The logic of regionalism: a comparative study of regionalism in Europe and Asia
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Why do some states develop deeper regionalism while others do not? Comparing European and Asian regionalism, this study provides an alternative explanation of different types of regionalism and the national variations in regionalization since the mid 1980s. It defines regionalism as a strategy pursued by a state that desires to enhance its governability of the national economy when market authority outgrows state authority. The rise of regionalism in the neoliberal world economic order changes the balance between the states public power and the states market governability, consequently resulting in a political convergence toward a majoritarian political system based on individualism and delegative democracy. However, regionalism is realized in very distinctive patterns across different regions as the different historical paths of regional capitalism shape the state-society relationship and the states capability of governing the national economy. European welfare states developed a deeper regionalism because they sought to impose a neoliberal economic transformation on their societies by shifting their economic priority of equality and economic policy making based on social concertation toward efficiency and the formation of an encompassing distributional coalition. In contrast, Asian developmental states prefer preserving national autonomy to relying on a formal regional institution to constrain states national authority because they are more capable of implementing the neoliberal economic transformation in terms of market governability and the formation of encompassing distributional coalitions.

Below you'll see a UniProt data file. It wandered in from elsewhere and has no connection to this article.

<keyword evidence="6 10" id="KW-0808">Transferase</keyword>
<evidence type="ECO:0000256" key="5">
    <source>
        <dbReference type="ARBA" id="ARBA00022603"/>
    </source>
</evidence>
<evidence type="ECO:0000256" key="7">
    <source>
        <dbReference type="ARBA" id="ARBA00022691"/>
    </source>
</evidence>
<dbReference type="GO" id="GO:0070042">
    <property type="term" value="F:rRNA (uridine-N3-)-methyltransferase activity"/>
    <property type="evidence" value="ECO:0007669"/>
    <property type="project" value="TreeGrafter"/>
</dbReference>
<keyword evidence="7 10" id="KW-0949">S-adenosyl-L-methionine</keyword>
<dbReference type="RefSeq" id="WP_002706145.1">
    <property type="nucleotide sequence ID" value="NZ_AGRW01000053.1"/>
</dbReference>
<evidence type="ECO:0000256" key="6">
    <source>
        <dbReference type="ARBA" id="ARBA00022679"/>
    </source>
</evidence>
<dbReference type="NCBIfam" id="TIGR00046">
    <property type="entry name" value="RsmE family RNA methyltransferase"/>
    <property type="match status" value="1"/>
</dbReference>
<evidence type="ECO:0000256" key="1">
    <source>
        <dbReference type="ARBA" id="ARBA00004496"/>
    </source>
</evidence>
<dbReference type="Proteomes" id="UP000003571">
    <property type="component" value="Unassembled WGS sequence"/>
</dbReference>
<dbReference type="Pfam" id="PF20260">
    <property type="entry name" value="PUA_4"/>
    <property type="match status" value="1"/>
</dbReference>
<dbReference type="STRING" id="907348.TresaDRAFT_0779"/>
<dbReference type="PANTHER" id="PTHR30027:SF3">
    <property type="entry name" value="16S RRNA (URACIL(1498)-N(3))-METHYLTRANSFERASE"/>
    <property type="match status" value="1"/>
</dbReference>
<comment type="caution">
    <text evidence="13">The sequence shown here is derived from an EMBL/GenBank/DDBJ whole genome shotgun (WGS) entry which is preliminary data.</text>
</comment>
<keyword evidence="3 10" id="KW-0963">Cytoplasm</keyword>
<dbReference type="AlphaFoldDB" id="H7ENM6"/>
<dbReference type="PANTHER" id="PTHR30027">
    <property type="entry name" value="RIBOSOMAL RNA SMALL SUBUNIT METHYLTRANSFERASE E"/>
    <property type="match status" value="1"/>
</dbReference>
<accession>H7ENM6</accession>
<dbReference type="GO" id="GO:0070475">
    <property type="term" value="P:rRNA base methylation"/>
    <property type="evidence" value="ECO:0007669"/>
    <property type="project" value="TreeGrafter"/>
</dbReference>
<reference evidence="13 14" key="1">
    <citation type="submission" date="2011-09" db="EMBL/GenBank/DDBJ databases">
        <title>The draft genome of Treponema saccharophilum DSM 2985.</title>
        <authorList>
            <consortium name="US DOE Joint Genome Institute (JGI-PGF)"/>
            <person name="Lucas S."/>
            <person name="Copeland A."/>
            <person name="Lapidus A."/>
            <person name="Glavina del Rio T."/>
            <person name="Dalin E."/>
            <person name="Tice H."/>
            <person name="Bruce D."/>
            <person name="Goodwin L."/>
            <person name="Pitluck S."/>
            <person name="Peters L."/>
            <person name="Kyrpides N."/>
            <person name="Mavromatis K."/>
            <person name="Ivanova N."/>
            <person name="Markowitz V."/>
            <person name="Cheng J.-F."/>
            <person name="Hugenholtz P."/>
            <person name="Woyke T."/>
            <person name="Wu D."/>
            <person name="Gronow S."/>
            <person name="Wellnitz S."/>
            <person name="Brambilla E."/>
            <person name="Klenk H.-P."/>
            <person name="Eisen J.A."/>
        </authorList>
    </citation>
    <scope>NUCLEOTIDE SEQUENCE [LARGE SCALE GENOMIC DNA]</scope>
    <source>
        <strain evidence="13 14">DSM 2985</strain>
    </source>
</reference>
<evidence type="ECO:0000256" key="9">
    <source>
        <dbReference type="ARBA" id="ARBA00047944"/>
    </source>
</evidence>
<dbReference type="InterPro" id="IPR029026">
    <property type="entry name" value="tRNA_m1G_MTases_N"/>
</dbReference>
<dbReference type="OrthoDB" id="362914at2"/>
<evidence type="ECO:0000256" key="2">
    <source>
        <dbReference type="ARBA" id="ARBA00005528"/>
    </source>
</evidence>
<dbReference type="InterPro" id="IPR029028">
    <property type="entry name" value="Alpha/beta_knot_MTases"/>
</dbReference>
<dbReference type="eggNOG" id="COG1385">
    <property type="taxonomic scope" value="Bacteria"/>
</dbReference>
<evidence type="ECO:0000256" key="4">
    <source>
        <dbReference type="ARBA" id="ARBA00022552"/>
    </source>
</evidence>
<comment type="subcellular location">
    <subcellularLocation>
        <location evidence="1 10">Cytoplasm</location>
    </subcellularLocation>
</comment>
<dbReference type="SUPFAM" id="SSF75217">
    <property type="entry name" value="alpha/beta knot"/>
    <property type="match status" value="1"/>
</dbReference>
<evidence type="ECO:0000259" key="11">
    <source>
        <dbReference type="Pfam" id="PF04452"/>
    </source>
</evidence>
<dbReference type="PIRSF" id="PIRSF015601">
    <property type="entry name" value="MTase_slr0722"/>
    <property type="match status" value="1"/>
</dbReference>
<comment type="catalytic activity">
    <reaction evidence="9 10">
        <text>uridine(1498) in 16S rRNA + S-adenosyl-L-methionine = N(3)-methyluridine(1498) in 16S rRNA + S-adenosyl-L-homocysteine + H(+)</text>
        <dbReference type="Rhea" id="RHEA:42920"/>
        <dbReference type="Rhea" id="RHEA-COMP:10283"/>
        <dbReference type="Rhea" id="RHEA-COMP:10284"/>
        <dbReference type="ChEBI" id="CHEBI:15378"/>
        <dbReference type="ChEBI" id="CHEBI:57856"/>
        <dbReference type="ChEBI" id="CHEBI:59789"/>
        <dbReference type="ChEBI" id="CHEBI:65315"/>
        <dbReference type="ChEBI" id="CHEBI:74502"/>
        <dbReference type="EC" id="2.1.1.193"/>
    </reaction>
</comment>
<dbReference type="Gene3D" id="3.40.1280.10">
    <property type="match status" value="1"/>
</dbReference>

Kim, Mi-Kyung (2003). The logic of regionalism: a comparative study of regionalism in Europe and Asia. Doctoral dissertation, Texas A&M University. Texas A&M University. Available electronically from